Blood pressure described the amount of pressure that the blood puts on the artery walls with each heartbeat. Healthy blood pressure is typically 120/80mmhg. However, when there is a long term change in blood pressure, it can indicate a serious underlying problem in one’s health. Most commonly, patients present with high blood pressure, however, low blood pressure is also a problem that can sometimes be serious. Hypotension is a condition characterized by chronic low blood pressure that is measured at 90/60mmhg or lower. Generally, low blood pressure is considered to be desirable as long as it lingers close to 120/80mmhg.
What causes low blood pressure?
– Severe blood loss
– Damage to the heart valves
– Anaphylactic shock
– Parkinson’s disease
– Old age
– Medications such as Beta-blockers, Diuretics, etc
– Vitamin B12 deficiency
Keep in mind that fluctuations in blood pressure is a common occurrence in everyone. It only becomes classified as “hypotension” when it is a long-term condition. There also different types of hypotension such as orthostatic hypotension (a drop in bp that occurs when standing), postprandial hypotension (a drop in bp after eating a meal), etc. Each of these has specific management protocols and remedies.
Symptoms of Low blood pressure
– Blurred vision
– Difficulty concentrating
Due to reduced blood flow to the brain, people with hypotension can experience a loss of consciousness (fainting) if their blood pressure gets severely low.
Remedies For Low Blood Pressure
Rosemary is a powerful medicinal herb that is loaded with antioxidants, anti-inflammatory compounds and is a potent cognitive stimulant. It is well-known for its memory-boosting and hair growth-promoting properties, not to forget its deliciously culinary uses. In terms of circulatory health, Rosemary has proven to be a strong anti-hypotensive agent (1). Simply inhaling Rosemary essential oil is able to raise blood pressure considerably. You may also add rosemary to your food to experience its benefits.
Tulsi, also known as Holy Basil, is an Ayurvedic herb known for its immune-boosting, metabolism regulating, and anti-bacterial properties. The interesting thing about Tulsi is that it has the ability to regulate multiple aspects of metabolic health including blood sugar, high blood pressure, and low blood pressure. It also helps with improving the way the body adapts to stress – therefore, it is often classified as an Adaptogen. In clinical research, Tulsi was able to improve blood pressure levels in hypotensive women (2). Tulsi can be used as a tea or as a supplement. The fresh leaves can also be eaten.
Caffeine is the world’s favorite stimulant. It is classified as a central nervous system stimulant and is known for improving alertness and helping people wake up and start their days with more energy. In pharmacology, Caffeine is actually considered to be a psychoactive drug. In clinical research, caffeine has proven to improve power output, anaerobic running capacity, and postprandial hypotension. Post-prandial hypotension a sudden decrease in blood pressure that occurs after eating a meal. It can cause people to feel dizzy and lightheaded as well as sometimes causing the person to fall. Consuming a caffeinated beverage after a meal can prevent postprandial hypotension (3). Of course, it is not a good long-term habit to consume a caffeine-rich beverage after food, but it can work as a temporary solution. It is best to manage the condition from its root cause.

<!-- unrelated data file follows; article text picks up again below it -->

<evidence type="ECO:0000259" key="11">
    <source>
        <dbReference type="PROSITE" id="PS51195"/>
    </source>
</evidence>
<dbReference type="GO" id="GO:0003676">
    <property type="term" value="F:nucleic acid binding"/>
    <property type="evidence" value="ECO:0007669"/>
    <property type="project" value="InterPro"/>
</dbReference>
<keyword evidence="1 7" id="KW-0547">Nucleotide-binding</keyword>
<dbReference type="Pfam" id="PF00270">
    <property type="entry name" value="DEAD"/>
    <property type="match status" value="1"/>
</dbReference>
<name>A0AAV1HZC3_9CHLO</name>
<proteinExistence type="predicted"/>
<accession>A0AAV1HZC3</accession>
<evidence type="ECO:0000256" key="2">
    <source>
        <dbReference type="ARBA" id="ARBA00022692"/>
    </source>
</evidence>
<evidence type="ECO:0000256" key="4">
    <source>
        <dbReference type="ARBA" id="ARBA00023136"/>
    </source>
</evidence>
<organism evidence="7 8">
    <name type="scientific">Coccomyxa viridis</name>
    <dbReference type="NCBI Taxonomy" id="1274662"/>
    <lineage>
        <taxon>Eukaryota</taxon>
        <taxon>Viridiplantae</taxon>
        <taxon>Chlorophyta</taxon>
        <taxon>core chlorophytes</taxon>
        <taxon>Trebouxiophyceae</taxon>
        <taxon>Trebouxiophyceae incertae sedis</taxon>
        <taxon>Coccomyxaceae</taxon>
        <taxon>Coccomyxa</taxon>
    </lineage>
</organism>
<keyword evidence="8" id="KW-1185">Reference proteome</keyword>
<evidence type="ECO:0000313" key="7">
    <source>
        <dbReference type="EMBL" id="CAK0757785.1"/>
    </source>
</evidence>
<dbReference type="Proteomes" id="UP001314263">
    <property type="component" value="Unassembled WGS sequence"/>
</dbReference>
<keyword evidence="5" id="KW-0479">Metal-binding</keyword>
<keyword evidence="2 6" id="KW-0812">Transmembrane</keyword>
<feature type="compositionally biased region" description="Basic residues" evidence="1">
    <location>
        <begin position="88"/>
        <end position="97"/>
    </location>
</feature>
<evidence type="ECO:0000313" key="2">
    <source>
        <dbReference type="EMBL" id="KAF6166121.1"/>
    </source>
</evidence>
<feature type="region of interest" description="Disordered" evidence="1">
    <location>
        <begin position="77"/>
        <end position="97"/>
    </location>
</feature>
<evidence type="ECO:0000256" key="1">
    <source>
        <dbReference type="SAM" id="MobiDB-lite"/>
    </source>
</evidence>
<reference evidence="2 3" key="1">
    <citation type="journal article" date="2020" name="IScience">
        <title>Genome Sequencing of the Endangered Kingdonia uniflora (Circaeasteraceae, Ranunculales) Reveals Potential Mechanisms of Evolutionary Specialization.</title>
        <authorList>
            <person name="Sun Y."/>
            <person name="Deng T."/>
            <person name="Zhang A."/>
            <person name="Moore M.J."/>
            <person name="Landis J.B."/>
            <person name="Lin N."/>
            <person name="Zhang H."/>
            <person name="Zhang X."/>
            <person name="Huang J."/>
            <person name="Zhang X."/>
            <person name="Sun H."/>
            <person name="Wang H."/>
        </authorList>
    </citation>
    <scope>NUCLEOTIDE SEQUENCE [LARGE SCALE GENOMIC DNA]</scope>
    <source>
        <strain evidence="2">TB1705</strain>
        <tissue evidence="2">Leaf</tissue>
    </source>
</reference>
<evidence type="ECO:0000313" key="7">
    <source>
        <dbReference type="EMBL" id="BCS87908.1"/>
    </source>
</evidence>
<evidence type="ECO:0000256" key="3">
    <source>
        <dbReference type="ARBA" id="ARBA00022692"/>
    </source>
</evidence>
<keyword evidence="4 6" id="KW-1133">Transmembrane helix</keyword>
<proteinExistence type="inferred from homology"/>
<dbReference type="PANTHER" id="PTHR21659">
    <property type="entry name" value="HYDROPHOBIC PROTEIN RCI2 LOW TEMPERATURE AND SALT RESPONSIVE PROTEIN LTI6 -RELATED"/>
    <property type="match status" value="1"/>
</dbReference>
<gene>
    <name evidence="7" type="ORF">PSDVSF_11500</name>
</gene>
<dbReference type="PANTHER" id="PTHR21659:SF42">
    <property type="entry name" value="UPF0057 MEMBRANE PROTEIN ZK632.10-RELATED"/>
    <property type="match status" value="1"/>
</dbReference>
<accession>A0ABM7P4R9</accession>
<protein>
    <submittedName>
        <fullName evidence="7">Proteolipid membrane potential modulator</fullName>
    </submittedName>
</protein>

1. If low blood pressure is caused by anemia, then you need to correct that condition in order to get a long-term solution. Anemia can be caused by various things such as a B12 deficiency, Iron deficiency, blood loss via accidents, injuries, or even excessive menstrual bleeding, etc. It is also important to note that B12 deficiencies are associated with orthostatic hypotension. Speak to an Ayurvedic doctor about naturally addressing these issues.
2. If low blood pressure is caused by severe dehydration, getting more fluids and electrolytes can help improve this condition. The cause of dehydration must also be addressed.
While diet is the foundation of health, the specific diet that a person with hypotension has to follow depends on the cause of their condition. If the person is severely dehydrated, they need more fluids and electrolytes. If the person is anemic, they may need more vitamin B12, Iron, and Folate (depending on the type of anemia) – these can be found in red meat, eggs, chlorella, spirulina, nutritional yeast, and organ meats such as liver.
It is best to avoid fortified foods such as cereals due to the use of synthetic nutrients and the presence of anti-nutrients such a phytic acid.
Foods that a rich in salt such as smoked fish and canned soups can temporarily raise blood pressure although this is not a good long term solution. It is better to add a bit more salt (preferably pink salt or rock salt) to your regular meals but make sure to monitor your blood pressure levels.
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(Always use medicinal herbs under the supervision of a doctor)
by Dr. Nishal R.
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